about 12 years ago

I guess my question is this: while you are out there in the shack rubbing the pine needles together what are you going to be the president of...

David Cowardin

about 12 years ago

@mnbeerdrinker - It is ironic that I am the editor of an outdoor news site and never been hunting. But there are many outdoor activities I have yet to try. The reason I created Duluth Outdoors is because I love to be outside and I love trying new activities, more importantly, I like to write about them.

@Carla - The last sentence, about being president, shouldn't be read in a literal context. It has more to do with the simplicity of life and our tendency to make it more complicated than it is.


about 12 years ago

"shot without a clear target."  Yikes!

Cory Fechner

about 12 years ago

There has been controversy in the past about if, or if not, to close grouse hunting during the deer-hunting season.

I am an avid grouse hunter and I do not hunt grouse on public land during deer season for these reasons:

1. Safety, like mnbeerdrinker pointed out -- for me and my dog.

2. Respect to deer hunters and hunting etiquette. I think of it from the perspective of the deer hunter. Someone bird hunting in their hunting area (albeit on public land) that they have prepped, hunted and scouted for years can ruin that day's hunt and maybe a few days in a limited 16-day season.  Extra human and dog scent can determine if or if not a deer makes its way into that hunter's shooting area. I guess it is more of a hunting etiquette thing for me, so my personal opinion is they close grouse hunting during deer season.

What are your thoughts on the subject?

Cory Fechner

about 12 years ago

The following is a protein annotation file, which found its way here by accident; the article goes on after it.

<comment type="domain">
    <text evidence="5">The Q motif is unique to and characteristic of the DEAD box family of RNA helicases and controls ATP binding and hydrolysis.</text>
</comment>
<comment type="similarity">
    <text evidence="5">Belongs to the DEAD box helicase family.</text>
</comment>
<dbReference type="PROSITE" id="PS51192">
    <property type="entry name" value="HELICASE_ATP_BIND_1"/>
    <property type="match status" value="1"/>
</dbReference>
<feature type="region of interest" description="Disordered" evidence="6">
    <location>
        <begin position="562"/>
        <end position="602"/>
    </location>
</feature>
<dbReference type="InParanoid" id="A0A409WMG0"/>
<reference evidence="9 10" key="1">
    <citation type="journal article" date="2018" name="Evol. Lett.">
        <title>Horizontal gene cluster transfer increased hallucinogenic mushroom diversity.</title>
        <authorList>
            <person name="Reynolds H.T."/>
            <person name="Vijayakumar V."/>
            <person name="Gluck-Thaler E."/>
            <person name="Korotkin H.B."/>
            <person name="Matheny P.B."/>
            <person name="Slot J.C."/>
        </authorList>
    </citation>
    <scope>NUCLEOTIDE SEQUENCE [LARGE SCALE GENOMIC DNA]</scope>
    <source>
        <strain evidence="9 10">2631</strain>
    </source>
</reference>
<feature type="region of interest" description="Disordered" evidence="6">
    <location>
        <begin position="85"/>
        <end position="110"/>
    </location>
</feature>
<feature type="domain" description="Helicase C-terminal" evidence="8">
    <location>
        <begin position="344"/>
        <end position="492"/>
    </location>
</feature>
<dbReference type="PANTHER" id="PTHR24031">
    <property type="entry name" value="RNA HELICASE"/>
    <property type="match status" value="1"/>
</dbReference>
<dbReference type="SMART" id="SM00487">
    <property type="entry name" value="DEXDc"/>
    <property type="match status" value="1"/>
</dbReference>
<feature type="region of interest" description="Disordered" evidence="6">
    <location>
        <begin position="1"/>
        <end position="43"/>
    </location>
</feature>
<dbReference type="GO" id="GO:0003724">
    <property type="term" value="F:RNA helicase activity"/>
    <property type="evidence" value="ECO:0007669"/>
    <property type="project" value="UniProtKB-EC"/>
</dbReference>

Important side note on bird hunting safety during deer rifle season. You must have full blaze orange on your head and above your waist, which would mean you need to wear a full blaze jacket during rifle season.

MN Hunting Regulations say:

A person may not hunt or trap during the open season where deer may be taken by firearms under applicable laws and ordinances, unless the visible portion of the person's cap and outer clothing above the waist, excluding sleeves and gloves, is blaze orange. Blaze orange includes a camouflage pattern of at least 50 percent blaze orange within each foot square.


about 12 years ago

@Cory -- Agree with the blaze orange requirements.  I switched to a blaze orange vest and hat at all times after being sprayed once by pellets from another hunting party that did not see me.

Not sure I agree entirely with your point #2. I would have thought that some activity in the woods would have helped move deer, and thus would be welcomed by deer hunters.  Not much different than a drive or still hunting.  I've always deer hunted SE MN where it can get crowded on the scattered bits of public land, and I'd be more surprised not to see other hunters moving around during the day. Maybe it is different up north where there are larger, more monolithic chunks of public land.

@David -- Nice article.  Glad you gave grouse hunting a try. I'll check out DO more when I have time.